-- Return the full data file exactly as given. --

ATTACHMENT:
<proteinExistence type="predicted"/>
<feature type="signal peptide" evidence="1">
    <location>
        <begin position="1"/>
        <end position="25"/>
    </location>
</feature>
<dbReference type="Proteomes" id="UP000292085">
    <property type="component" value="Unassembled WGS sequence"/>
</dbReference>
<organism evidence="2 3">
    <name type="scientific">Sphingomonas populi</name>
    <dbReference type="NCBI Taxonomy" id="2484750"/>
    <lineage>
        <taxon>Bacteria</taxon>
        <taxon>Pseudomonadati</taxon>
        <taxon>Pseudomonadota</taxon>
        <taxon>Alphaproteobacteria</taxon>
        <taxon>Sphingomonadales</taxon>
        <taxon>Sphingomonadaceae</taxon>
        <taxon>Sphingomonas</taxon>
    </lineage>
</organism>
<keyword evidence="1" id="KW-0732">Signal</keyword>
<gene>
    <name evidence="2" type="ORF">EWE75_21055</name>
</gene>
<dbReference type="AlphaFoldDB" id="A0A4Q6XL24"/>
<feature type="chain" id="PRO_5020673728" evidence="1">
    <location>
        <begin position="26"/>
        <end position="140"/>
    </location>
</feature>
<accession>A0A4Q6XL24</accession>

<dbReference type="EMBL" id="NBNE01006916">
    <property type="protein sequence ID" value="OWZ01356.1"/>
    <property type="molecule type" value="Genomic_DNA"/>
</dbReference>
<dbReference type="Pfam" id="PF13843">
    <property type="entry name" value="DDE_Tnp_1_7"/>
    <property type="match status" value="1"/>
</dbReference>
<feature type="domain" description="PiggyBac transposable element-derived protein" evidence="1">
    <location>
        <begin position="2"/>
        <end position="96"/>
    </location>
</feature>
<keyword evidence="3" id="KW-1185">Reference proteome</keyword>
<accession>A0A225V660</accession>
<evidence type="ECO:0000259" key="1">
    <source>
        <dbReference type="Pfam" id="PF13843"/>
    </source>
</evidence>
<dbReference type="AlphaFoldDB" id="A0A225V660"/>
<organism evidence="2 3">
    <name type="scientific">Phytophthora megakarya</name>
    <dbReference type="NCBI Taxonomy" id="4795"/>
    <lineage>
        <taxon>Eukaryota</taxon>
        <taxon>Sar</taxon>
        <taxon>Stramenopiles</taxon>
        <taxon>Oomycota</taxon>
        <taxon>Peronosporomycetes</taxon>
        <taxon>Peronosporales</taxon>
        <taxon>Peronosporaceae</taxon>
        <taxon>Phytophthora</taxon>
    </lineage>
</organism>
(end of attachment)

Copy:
<proteinExistence type="predicted"/>
<feature type="signal peptide" evidence="1">
    <location>
        <begin position="1"/>
        <end position="25"/>
    </location>
</feature>
<dbReference type="Proteomes" id="UP000292085">
    <property type="component" value="Unassembled WGS sequence"/>
</dbReference>
<organism evidence="2 3">
    <name type="scientific">Sphingomonas populi</name>
    <dbReference type="NCBI Taxonomy" id="2484750"/>
    <lineage>
        <taxon>Bacteria</taxon>
        <taxon>Pseudomonadati</taxon>
        <taxon>Pseudomonadota</taxon>
        <taxon>Alphaproteobacteria</taxon>
        <taxon>Sphingomonadales</taxon>
        <taxon>Sphingomonadaceae</taxon>
        <taxon>Sphingomonas</taxon>
    </lineage>
</organism>
<keyword evidence="1" id="KW-0732">Signal</keyword>
<gene>
    <name evidence="2" type="ORF">EWE75_21055</name>
</gene>
<dbReference type="AlphaFoldDB" id="A0A4Q6XL24"/>
<feature type="chain" id="PRO_5020673728" evidence="1">
    <location>
        <begin position="26"/>
        <end position="140"/>
    </location>
</feature>
<accession>A0A4Q6XL24</accession>

<dbReference type="EMBL" id="NBNE01006916">
    <property type="protein sequence ID" value="OWZ01356.1"/>
    <property type="molecule type" value="Genomic_DNA"/>
</dbReference>
<dbReference type="Pfam" id="PF13843">
    <property type="entry name" value="DDE_Tnp_1_7"/>
    <property type="match status" value="1"/>
</dbReference>
<feature type="domain" description="PiggyBac transposable element-derived protein" evidence="1">
    <location>
        <begin position="2"/>
        <end position="96"/>
    </location>
</feature>
<keyword evidence="3" id="KW-1185">Reference proteome</keyword>
<accession>A0A225V660</accession>
<evidence type="ECO:0000259" key="1">
    <source>
        <dbReference type="Pfam" id="PF13843"/>
    </source>
</evidence>
<dbReference type="AlphaFoldDB" id="A0A225V660"/>
<organism evidence="2 3">
    <name type="scientific">Phytophthora megakarya</name>
    <dbReference type="NCBI Taxonomy" id="4795"/>
    <lineage>
        <taxon>Eukaryota</taxon>
        <taxon>Sar</taxon>
        <taxon>Stramenopiles</taxon>
        <taxon>Oomycota</taxon>
        <taxon>Peronosporomycetes</taxon>
        <taxon>Peronosporales</taxon>
        <taxon>Peronosporaceae</taxon>
        <taxon>Phytophthora</taxon>
    </lineage>
</organism>